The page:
Dismiss
Announcing Stack Overflow Documentation

We started with Q&A. Technical documentation is next, and we need your help.

Whether you're a beginner or an experienced developer, you can contribute.

Sign up and start helping → Learn more about Documentation →

I have some functions that use curl to pull information off a couple of sites and insert them into my database. I was just wondering what is the best way to go about executing this task every 24 hours?

I am running off windows now, but will probably switch to linux once I am live (if that makes a difference). I am working inside symfomy framework now.

I hear cronjobs can do this this...but looking at the site it seems to work remotely and I would rather just keep things in house...Can i just "run a service" on my computer? whatever that means ;) (have heard it used)

thanks for any help, Andrew

share|improve this question
up vote 16 down vote accepted

This is exactly what Cron (linux) or Scheduled Tasks (windows) are for.

You can run them on your application server to keep everything in one place.

For example, I have a cron running on my home server to backup its MySQL databases every day. Only one system is involved in this process.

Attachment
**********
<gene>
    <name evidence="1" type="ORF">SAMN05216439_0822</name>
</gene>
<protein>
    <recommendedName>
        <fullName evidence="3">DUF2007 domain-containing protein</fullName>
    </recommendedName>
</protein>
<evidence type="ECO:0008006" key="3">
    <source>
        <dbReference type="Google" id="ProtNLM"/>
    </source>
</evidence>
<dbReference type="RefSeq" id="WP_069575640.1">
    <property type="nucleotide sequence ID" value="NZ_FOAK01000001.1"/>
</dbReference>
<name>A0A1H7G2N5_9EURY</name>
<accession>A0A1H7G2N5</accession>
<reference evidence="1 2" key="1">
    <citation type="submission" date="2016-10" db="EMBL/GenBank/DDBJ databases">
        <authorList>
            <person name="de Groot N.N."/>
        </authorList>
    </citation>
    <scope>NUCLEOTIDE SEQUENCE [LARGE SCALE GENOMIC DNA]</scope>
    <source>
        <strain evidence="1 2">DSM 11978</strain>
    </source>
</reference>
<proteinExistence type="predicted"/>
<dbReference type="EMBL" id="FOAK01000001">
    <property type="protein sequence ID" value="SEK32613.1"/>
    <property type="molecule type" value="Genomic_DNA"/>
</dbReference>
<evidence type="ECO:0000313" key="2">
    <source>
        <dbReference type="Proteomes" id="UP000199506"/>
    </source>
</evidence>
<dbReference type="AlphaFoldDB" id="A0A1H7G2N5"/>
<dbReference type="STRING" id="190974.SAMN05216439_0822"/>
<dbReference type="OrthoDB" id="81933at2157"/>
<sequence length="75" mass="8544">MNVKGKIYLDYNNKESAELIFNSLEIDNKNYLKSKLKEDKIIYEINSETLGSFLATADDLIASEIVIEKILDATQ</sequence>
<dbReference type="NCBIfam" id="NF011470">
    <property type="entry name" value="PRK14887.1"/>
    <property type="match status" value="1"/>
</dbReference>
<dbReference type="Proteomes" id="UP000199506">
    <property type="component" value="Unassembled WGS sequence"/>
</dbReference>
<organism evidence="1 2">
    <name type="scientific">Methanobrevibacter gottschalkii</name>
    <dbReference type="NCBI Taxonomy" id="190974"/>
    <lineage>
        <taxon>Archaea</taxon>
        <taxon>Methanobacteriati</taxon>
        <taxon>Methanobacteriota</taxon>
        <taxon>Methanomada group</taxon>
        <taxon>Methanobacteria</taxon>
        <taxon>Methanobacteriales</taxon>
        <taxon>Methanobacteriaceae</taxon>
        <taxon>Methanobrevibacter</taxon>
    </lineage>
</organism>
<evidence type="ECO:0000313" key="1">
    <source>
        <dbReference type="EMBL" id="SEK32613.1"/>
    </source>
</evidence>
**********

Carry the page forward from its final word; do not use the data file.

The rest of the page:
share|improve this answer

Adding 0 0 * * * php /path/to/your/cronjob.php to your crontab should accomplish this.

share|improve this answer

You can set a scheduled task in cron (or a scheduled task in windows). The easiest way is to create a shell script (batch script in windows) that executes php script from command line (thanks to this you don't have to use www server resources). Of course you execute the script on the target machine.

share|improve this answer

If for whatever you decide that cron or windows scheduler is not appropriate, I've sometimes found it handy to write a quick Java app that does the same thing:

You can use the calls System.getRuntime().exec("cmd line stuff here");. You can then warp that operation in a TimerTask. Finally, you fire up a Timer object by adding TimerTasks and specifying the times and frequency etc...

This is clearly more complicated than the above mentioned examples however I like it because you can throw in some intelligent error handling and send yourself email alerts or the like when something screws up.

Probably overkill but possibly worth looking at if you ever have several such operations to deal with.

sweeney

share|improve this answer

Your Answer

 
discard

By posting your answer, you agree to the privacy policy and terms of service.

Not the answer you're looking for? Browse other questions tagged or ask your own question.